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In recent years there has been a significant increase in the number of migrant refugees coming from Central America to the United States. Many flee for their lives and a part of those who flee for their lives enter the United States requesting asylum. According to the American Immigration Council, to win asylum an individual must prove there exists a “‘reasonable possibility’ that he or she will be tortured in the country of removal or persecuted on the basis of race, religion, nationality, political opinion, or membership in a particular social group.”
To discuss the individual experiences of asylum seeking youths from Latin America, the creator of Stories of Latin America, Chris Juergens, sat down with David Hillsborough. David is a volunteer Spanish translator for children who seek asylum in the United States. Based in the western United States, he teams up with bro-pono attorneys who work to help children win asylum. To protect the identity of David and the asylum seekers, we changed his name and left out identifying details of the asylum cases.
CJ: What have you learned about the Central American migrant crisis through your work as a translator for children seeking asylum?
DH: First, it is important to note that while the majority of people coming to the United States who flee violence and persecution in their home countries are Central American, a good number are also Mexican. I have worked on cases for Mexicans who flee similar albeit slightly different situations to those in Central America. It is important to point this out because the Trump administration has argued that Mexico should be considered a safe country where Central Americans should be able to apply for asylum. By trying to force Mexico to take the Central American asylum seekers, it keeps them out of the United States. However, Mexico is not only a very violent country (its severity depending on where you are) but its own citizens are also fleeing to apply for asylum in the United States. As such, I think we should call it the crisis of uncontrolled violence and persecution in Mexico and Central America.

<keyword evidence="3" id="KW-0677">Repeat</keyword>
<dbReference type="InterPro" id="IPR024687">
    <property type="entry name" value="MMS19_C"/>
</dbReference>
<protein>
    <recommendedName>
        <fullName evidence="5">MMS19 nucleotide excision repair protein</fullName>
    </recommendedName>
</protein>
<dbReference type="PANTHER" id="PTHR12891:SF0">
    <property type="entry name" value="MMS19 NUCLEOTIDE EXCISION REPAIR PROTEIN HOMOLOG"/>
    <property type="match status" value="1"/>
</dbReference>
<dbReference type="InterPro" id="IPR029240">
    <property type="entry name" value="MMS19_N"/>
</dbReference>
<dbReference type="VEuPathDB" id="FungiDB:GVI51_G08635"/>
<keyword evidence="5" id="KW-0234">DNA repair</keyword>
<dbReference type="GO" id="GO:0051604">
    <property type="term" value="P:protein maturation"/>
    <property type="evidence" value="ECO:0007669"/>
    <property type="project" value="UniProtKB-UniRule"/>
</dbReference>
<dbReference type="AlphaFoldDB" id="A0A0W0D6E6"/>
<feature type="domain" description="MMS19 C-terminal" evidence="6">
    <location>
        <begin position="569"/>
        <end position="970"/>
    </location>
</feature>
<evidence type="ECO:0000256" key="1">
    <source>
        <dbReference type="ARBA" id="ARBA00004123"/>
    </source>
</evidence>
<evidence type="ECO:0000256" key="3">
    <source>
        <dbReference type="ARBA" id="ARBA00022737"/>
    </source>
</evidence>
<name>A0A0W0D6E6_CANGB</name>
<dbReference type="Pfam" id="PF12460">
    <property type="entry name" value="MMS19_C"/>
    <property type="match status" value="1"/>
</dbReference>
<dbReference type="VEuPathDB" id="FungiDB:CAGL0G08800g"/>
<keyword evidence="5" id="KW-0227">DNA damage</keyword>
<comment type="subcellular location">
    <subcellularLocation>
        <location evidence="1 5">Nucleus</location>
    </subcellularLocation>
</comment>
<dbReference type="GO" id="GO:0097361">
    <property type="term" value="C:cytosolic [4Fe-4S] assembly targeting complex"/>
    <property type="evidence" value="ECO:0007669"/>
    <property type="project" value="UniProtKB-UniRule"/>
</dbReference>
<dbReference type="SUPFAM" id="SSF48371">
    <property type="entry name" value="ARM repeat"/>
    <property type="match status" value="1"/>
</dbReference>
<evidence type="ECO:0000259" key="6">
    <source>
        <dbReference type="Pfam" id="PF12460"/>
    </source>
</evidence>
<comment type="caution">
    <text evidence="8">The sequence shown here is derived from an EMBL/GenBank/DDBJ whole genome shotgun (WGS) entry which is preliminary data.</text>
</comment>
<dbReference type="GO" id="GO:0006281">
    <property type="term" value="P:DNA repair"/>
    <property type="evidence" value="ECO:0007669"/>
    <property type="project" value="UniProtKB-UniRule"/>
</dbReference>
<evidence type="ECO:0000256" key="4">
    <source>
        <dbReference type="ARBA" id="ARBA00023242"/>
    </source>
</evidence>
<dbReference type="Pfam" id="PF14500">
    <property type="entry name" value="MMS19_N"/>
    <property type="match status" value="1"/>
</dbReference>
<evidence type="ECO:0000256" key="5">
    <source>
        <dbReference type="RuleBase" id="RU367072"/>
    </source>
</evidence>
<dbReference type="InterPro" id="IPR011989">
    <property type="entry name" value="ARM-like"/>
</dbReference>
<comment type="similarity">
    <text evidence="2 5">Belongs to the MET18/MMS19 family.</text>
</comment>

In terms of what I have learned, there is so much. How to work with trauma impacted people. The details of how difficult these people’s lives were in their home countries. How all cases are quite similar. How these people’s lives might be safer in the United States in the short-term but that this life is both economically and politically insecure. How important NGOs and/or charities are to the survival of these asylum seekers. Without pro-bono legal representation and other social services, these asylum seekers would be left out in the cold. These are just a small number of things I have learned.
CJ: You said all cases are quite similar. What do these cases have in common?
DH: They all involve out of control gang activity that targets innocent people.
Often, the victims are teenage boys devoted to evangelical churches. The boys will spend time with church youth groups proselytizing in public spaces. This exposes them to insults from gang members. The gang members themselves are often classmates of the boys proselytizing. The gangs will first taunt the church members and then tell them to quit the church and join the gang. The boys refuse, their lives are threatened, and then they quickly flee. Family members often flee with the boys because they have seen gangs take out their rage on entire families even if the gang’s original target was just one person.